An unhurried pace dominates the proceedings in the David Yates imagining of “The Legend of Tarzan,” which, in and of itself, is not such a bad idea. Since we start, largely with Lord Greystoke (Alexander Skarsgård) and his Lady Jane (Margot Robbie) in the civilized world, the narrative takes its time, filling in the backstory – the reveal of the lost boy raised by apes, his gradual acceptance among them, and his first contact with other humans. There is also the intrusion of actual history as the Belgium government seeks to exert control in the Congo (with the US seeking to secretly police matters as well), so by the time all of the elements align, the thoughtfulness in the telling tends to ground what, in the hands of an action-junkie hack, could have devolved into an incoherent mess. “The Legend of Tarzan” makes a certain kind of sense, but it could have used a bit more swing (beyond the presence of Tarantino stalwarts Christoph Waltz and Samuel L. Jackson), if you know what I mean.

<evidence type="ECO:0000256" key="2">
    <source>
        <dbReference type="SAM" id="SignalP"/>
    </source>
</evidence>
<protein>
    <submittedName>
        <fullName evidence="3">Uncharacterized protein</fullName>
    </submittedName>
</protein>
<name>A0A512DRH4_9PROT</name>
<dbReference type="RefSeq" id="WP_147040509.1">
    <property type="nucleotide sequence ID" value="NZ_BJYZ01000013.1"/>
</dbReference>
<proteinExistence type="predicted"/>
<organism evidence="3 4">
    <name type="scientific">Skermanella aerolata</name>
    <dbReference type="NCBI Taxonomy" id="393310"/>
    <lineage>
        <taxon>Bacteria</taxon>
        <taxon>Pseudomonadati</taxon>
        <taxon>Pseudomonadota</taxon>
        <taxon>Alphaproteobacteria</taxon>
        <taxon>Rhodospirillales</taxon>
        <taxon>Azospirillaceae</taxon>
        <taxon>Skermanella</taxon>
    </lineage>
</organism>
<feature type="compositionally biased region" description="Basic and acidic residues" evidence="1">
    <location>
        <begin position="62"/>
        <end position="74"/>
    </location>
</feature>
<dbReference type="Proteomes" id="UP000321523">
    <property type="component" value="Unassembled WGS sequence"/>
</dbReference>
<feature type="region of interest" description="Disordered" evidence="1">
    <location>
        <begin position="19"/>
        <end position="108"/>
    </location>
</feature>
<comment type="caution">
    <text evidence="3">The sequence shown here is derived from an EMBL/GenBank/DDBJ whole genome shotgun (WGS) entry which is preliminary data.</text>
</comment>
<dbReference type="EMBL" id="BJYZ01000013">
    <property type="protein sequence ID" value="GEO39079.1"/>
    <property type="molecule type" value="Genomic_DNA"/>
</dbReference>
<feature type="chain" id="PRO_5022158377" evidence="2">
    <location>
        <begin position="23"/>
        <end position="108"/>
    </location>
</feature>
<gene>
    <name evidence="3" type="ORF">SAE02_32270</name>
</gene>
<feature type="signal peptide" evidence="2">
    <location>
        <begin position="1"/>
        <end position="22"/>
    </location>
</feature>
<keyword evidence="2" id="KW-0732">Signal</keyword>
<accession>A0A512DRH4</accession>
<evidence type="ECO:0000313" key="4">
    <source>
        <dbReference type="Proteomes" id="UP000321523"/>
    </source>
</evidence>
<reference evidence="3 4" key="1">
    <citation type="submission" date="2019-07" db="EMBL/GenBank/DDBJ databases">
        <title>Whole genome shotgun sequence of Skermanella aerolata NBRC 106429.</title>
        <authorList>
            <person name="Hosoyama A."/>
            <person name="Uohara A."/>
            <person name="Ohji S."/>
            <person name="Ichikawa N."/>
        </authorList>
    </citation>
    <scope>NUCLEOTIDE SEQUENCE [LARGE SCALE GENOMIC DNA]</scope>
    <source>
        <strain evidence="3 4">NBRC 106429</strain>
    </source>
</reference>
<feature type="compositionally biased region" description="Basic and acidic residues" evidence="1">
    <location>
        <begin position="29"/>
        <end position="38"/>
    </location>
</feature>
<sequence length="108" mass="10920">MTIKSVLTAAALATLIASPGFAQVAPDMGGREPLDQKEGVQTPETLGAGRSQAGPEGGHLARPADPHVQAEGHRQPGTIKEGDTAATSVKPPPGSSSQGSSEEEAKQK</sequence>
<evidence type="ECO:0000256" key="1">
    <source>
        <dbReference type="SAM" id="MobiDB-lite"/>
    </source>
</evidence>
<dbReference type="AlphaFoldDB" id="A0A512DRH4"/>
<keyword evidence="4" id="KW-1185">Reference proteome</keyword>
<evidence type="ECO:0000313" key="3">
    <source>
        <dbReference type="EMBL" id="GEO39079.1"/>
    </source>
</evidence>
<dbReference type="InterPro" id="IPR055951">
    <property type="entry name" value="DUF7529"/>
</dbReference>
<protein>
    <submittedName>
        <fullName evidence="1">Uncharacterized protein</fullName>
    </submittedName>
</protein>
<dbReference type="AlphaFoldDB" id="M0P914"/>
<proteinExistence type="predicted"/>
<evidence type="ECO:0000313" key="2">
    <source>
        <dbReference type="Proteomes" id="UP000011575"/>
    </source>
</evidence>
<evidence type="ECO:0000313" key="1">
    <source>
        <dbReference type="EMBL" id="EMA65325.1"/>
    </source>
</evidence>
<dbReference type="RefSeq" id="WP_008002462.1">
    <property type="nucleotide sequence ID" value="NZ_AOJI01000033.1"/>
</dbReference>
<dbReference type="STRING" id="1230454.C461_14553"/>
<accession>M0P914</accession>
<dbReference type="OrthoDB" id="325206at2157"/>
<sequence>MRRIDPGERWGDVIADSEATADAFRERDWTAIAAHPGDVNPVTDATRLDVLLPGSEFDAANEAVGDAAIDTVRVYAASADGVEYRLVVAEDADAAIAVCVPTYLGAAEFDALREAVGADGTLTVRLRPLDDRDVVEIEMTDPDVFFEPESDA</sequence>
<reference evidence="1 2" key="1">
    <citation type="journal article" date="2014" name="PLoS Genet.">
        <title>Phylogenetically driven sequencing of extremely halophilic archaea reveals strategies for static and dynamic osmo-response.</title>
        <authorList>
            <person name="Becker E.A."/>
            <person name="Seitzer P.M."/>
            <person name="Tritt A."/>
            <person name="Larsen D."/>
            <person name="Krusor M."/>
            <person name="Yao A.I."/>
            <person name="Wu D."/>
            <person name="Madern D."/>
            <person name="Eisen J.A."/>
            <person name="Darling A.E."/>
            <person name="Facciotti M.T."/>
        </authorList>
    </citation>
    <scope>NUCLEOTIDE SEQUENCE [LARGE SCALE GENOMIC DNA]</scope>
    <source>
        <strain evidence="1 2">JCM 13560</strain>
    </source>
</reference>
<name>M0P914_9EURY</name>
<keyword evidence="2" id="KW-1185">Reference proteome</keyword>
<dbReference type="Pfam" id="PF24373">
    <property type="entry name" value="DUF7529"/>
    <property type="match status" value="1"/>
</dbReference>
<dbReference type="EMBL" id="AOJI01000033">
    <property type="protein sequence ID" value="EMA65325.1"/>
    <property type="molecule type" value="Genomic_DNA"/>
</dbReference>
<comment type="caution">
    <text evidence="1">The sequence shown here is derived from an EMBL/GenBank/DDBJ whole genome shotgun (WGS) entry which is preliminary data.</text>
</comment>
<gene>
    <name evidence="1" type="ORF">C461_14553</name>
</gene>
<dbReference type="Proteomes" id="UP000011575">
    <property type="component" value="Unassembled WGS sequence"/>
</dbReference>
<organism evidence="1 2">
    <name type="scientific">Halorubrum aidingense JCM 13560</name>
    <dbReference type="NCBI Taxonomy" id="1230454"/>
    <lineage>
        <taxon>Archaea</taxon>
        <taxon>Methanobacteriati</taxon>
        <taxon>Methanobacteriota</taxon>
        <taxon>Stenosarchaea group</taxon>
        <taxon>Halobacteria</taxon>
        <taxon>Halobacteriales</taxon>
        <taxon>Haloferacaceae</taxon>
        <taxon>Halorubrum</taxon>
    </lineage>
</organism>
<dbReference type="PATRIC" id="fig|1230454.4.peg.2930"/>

Does anyone really care that “Mike and Dave Need Wedding Dates” might have been loosely inspired by a real life situation. The premise – with good-time hot heads Mike (Zac Efron) and Dave (Adam Devine) being told by their family that they need dates for their sister’s wedding, to help keep them in line – plays like a drunken cock-eyed hook-up between “Wedding Crashers” and “Bridesmaids” with less than half a brain shared by the brothers and their would-be dates (Anna Kendrick and Aubrey Plaza). Jake Szymanski, working from a script by Andrew Jay Cohen and Brendan O’Brien, shoots a series of random stunts striving to place somewhere on the raunch-o-meter scale, without careful consideration of the idea that we should care about the characters caught up in those situations (because they are supposed to be engaged in a larger narrative).